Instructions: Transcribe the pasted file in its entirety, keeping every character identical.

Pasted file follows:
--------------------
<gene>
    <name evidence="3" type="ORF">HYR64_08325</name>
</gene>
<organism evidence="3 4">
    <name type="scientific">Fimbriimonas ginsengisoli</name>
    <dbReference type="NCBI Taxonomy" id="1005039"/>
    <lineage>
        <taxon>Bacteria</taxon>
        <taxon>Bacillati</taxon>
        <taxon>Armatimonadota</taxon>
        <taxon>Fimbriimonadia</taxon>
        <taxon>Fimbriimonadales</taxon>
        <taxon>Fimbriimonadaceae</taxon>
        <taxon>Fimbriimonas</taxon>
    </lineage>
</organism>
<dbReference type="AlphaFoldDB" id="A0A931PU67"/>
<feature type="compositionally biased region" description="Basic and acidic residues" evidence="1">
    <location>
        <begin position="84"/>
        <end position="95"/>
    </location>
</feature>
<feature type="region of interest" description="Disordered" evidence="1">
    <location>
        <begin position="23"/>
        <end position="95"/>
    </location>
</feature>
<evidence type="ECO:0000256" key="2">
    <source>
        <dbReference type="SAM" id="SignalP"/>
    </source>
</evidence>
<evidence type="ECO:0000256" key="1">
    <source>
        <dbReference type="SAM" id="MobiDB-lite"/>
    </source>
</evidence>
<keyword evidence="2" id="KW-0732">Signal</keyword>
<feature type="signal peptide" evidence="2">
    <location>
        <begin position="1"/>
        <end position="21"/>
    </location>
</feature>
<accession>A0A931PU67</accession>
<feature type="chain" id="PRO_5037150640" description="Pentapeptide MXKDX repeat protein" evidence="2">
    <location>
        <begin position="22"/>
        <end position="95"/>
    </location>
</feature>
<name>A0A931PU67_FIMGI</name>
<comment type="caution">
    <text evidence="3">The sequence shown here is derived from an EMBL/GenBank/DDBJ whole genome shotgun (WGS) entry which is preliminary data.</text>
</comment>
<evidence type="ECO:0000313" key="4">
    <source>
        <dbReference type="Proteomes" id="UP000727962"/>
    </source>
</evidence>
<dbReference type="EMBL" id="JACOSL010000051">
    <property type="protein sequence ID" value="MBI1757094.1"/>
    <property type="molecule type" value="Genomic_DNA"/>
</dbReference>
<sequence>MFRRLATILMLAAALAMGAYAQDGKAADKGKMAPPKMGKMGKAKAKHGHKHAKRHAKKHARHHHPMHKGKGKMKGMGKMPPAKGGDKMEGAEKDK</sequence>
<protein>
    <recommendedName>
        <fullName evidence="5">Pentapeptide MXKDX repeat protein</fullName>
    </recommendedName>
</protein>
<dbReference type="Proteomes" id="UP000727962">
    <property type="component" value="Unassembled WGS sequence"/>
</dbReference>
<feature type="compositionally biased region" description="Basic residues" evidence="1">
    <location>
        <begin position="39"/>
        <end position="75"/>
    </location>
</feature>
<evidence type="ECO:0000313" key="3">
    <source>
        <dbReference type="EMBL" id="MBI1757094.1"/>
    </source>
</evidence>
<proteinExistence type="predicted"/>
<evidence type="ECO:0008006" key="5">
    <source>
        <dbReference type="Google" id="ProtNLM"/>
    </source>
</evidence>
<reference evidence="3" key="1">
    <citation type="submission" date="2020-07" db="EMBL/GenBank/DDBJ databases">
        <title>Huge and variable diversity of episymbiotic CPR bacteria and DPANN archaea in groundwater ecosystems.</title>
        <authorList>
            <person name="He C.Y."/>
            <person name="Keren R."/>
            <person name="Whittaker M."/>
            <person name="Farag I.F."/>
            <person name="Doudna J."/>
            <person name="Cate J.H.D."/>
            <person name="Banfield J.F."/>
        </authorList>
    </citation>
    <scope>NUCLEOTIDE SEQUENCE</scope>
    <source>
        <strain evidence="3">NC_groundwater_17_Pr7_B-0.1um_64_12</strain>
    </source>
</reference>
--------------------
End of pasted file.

<gene>
    <name evidence="3" type="ORF">HYR64_08325</name>
</gene>
<organism evidence="3 4">
    <name type="scientific">Fimbriimonas ginsengisoli</name>
    <dbReference type="NCBI Taxonomy" id="1005039"/>
    <lineage>
        <taxon>Bacteria</taxon>
        <taxon>Bacillati</taxon>
        <taxon>Armatimonadota</taxon>
        <taxon>Fimbriimonadia</taxon>
        <taxon>Fimbriimonadales</taxon>
        <taxon>Fimbriimonadaceae</taxon>
        <taxon>Fimbriimonas</taxon>
    </lineage>
</organism>
<dbReference type="AlphaFoldDB" id="A0A931PU67"/>
<feature type="compositionally biased region" description="Basic and acidic residues" evidence="1">
    <location>
        <begin position="84"/>
        <end position="95"/>
    </location>
</feature>
<feature type="region of interest" description="Disordered" evidence="1">
    <location>
        <begin position="23"/>
        <end position="95"/>
    </location>
</feature>
<evidence type="ECO:0000256" key="2">
    <source>
        <dbReference type="SAM" id="SignalP"/>
    </source>
</evidence>
<evidence type="ECO:0000256" key="1">
    <source>
        <dbReference type="SAM" id="MobiDB-lite"/>
    </source>
</evidence>
<keyword evidence="2" id="KW-0732">Signal</keyword>
<feature type="signal peptide" evidence="2">
    <location>
        <begin position="1"/>
        <end position="21"/>
    </location>
</feature>
<accession>A0A931PU67</accession>
<feature type="chain" id="PRO_5037150640" description="Pentapeptide MXKDX repeat protein" evidence="2">
    <location>
        <begin position="22"/>
        <end position="95"/>
    </location>
</feature>
<name>A0A931PU67_FIMGI</name>
<comment type="caution">
    <text evidence="3">The sequence shown here is derived from an EMBL/GenBank/DDBJ whole genome shotgun (WGS) entry which is preliminary data.</text>
</comment>
<evidence type="ECO:0000313" key="4">
    <source>
        <dbReference type="Proteomes" id="UP000727962"/>
    </source>
</evidence>
<dbReference type="EMBL" id="JACOSL010000051">
    <property type="protein sequence ID" value="MBI1757094.1"/>
    <property type="molecule type" value="Genomic_DNA"/>
</dbReference>
<sequence>MFRRLATILMLAAALAMGAYAQDGKAADKGKMAPPKMGKMGKAKAKHGHKHAKRHAKKHARHHHPMHKGKGKMKGMGKMPPAKGGDKMEGAEKDK</sequence>
<protein>
    <recommendedName>
        <fullName evidence="5">Pentapeptide MXKDX repeat protein</fullName>
    </recommendedName>
</protein>
<dbReference type="Proteomes" id="UP000727962">
    <property type="component" value="Unassembled WGS sequence"/>
</dbReference>
<feature type="compositionally biased region" description="Basic residues" evidence="1">
    <location>
        <begin position="39"/>
        <end position="75"/>
    </location>
</feature>
<evidence type="ECO:0000313" key="3">
    <source>
        <dbReference type="EMBL" id="MBI1757094.1"/>
    </source>
</evidence>
<proteinExistence type="predicted"/>
<evidence type="ECO:0008006" key="5">
    <source>
        <dbReference type="Google" id="ProtNLM"/>
    </source>
</evidence>
<reference evidence="3" key="1">
    <citation type="submission" date="2020-07" db="EMBL/GenBank/DDBJ databases">
        <title>Huge and variable diversity of episymbiotic CPR bacteria and DPANN archaea in groundwater ecosystems.</title>
        <authorList>
            <person name="He C.Y."/>
            <person name="Keren R."/>
            <person name="Whittaker M."/>
            <person name="Farag I.F."/>
            <person name="Doudna J."/>
            <person name="Cate J.H.D."/>
            <person name="Banfield J.F."/>
        </authorList>
    </citation>
    <scope>NUCLEOTIDE SEQUENCE</scope>
    <source>
        <strain evidence="3">NC_groundwater_17_Pr7_B-0.1um_64_12</strain>
    </source>
</reference>